All Nations Wellness Center Healing Garden


  • All Nations Health and Wellness was open on a limited schedule during 2020, limiting the hours the garden was open during this time for community access. The five beds in the small garden were cover cropped in 2020, and then planted in the spring and summer of 2021 with chiles, mint, marigolds, tomatoes, cucumbers and radishes. Progress on the expansion design (on the southeastern side of the garden) has resumed in 2021. Permaculture funds have purchased 7 or 8 beds for the expansion, soil, and additional tools.
  • Through DDF funds and funds from Presbyterian Healthcare Systems, there has been an additional opportunity to build a shade structure over the southeastern expansion area in fall of 2021 and remove asphalt, (as was shown in the original design).
  • The International District Healthy Communities Coalition (IDHCC) and community volunteers repaired and replaced some of the garden beds that were falling apart for preparation for next growing season beginning in March 2021.
  • One of the goals for 2021 has been to establish and form stronger networks and collaborations with other like partners in the International District area. The Community Garden project at First Nations has been trying to figure out a way to build on partnerships like the Traditional Wellness and Healing Program at First Nations, with the goal of creating a place for healing and to have workshops focused on using the Native Navajo Philosophy of Life in referring to the importance of growing and gardening.


  • The First Nations Community HealthSource Community Garden project was impacted by Covid-19. Since the start of the pandemic all activities were halted for until recently, when it changed to having 3 people or less with facemasks and practicing social distancing.  Despite the impact of Covid-19 the All Nations Wellness and Healing Center continued growing vegetables and herbs in the community garden. The kitchen at the Wellness Center continued to incorporate what was growing outside in the garden into the daily meals of the clients who came to eat at the center. The Wellness Center added an additional workshop at the beginning in April 2020 with the Traditional Wellness & Healing program at First Nations. Plans are being developed for another upcoming virtual session in March or April 2021.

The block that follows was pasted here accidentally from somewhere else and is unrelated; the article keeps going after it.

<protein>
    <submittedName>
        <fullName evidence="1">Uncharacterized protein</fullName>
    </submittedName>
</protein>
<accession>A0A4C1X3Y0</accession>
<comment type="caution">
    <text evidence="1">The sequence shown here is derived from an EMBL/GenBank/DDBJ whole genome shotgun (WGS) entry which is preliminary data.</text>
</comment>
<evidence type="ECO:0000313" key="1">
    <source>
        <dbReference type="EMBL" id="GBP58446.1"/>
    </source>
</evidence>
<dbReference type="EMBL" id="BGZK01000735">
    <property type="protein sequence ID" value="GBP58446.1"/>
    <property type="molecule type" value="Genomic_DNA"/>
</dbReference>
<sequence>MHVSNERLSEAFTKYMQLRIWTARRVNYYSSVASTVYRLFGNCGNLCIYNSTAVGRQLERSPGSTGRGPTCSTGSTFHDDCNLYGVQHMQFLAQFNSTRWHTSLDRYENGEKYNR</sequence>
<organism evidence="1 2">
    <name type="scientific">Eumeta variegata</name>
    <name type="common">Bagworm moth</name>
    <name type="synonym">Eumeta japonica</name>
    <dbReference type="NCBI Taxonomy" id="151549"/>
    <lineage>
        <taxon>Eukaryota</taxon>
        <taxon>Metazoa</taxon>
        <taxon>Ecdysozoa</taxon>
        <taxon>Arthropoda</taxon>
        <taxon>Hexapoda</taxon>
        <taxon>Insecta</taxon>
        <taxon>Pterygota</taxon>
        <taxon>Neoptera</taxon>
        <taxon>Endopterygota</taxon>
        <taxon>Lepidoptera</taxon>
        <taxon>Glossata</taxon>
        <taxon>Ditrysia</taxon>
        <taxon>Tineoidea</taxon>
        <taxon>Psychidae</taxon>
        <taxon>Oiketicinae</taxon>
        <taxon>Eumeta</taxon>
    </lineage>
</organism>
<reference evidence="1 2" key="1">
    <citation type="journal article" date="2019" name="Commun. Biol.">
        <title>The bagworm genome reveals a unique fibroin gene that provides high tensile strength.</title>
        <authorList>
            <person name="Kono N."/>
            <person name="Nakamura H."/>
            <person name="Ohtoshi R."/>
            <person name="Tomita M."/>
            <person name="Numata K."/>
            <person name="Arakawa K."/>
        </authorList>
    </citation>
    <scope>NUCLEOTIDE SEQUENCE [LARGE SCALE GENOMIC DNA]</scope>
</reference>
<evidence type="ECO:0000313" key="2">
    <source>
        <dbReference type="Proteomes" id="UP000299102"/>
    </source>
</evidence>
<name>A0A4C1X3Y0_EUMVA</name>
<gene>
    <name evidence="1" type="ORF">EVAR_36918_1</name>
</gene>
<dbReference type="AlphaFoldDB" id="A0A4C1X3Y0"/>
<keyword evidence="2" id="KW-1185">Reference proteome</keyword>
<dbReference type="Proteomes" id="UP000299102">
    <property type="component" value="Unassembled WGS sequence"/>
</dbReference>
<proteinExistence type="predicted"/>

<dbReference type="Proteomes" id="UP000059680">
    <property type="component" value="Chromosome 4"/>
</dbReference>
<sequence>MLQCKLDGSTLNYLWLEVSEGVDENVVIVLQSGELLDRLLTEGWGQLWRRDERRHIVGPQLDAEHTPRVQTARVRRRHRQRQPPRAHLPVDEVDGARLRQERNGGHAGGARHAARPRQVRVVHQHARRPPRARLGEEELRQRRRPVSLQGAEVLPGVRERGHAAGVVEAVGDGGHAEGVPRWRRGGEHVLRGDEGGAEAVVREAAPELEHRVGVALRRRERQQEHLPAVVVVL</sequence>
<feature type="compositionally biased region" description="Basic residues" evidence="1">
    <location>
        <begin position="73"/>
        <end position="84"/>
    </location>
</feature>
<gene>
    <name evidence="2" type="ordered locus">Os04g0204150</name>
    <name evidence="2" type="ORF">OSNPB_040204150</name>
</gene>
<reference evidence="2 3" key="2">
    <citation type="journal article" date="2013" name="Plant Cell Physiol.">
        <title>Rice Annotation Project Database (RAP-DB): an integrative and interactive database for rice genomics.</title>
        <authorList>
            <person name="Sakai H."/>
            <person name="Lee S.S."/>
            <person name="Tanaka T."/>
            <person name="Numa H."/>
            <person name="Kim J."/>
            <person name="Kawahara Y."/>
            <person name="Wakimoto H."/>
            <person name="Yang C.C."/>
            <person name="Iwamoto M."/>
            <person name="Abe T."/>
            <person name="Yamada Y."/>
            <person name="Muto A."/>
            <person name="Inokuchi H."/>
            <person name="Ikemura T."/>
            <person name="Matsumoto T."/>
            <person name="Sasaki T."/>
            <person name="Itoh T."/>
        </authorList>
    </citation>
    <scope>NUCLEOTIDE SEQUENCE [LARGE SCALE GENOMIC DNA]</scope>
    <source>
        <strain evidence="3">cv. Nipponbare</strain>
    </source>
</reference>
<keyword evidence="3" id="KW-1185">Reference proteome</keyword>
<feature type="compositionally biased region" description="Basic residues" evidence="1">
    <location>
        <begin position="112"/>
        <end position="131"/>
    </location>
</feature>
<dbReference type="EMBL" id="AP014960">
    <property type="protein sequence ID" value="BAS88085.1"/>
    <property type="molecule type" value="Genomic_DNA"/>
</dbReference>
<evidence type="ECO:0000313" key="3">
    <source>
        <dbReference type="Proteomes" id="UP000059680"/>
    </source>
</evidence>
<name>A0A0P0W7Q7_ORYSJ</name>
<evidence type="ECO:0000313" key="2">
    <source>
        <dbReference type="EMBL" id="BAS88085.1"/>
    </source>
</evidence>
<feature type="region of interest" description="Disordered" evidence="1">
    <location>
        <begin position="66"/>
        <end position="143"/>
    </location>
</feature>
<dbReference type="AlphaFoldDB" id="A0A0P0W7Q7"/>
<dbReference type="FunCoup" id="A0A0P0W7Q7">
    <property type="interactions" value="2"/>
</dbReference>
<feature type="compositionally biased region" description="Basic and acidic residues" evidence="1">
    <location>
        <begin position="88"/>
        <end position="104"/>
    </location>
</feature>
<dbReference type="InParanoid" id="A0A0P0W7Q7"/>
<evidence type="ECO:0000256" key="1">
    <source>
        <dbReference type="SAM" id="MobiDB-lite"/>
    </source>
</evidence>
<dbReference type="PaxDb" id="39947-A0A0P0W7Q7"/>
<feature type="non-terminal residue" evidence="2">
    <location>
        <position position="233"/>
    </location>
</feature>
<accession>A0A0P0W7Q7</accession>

• The All Nations Wellness & Healing Center is looking forward to expanding their garden in 2021. They have a section on the south side of the Wellness Center that will include additional garden beds to plant more vegetables and herbs.
  • Another upcoming issue is water use and consumption when the garden expansion begins. It’s going to be a challenge getting an irrigation system to the expanded gardening area. The Wellness Center is looking forward to working with the community and other project partners to develop creative solutions of how to get water to the expanded area.


  • All Nations received a grant several years ago which was used to create the current garden beds and install the fencing and storage shed. There are 5 garden beds but their capacity is not sufficient to supplement or add to the kitchen’s output.
  • First Nations owns the adjacent vacant lot and building. The goal is to expand the building services in addition to any garden expansion at the site. This expansion is contingent on funds which have not been fully identified at this time.


  • Hundreds of community members come to the community for weekly programs. Weekly programs such as the Indigenous Plate Program offer opportunities to connect the food grown in the garden directly with the community All Nations Serves. Expanding the garden will allow for greater community participation and increased food production for ANWHC’s community programs.
  • All Nations has a youth mentoring program that could be incorporated into the program.
  • Key considerations include growing quality produce and integrating traditional and cultural values among Native Americans into the project.


  • Site security and access control is crucial. The existing fence will need to be expanded to secure the site perimeter.
  • In addition to garden space and family and cultural oriented amenities, other needs include showers, washing machines/dryers, larger food service area, communal space, increased job training and health services.




Carey Tully

FNCH Community Garden Associate

[email protected]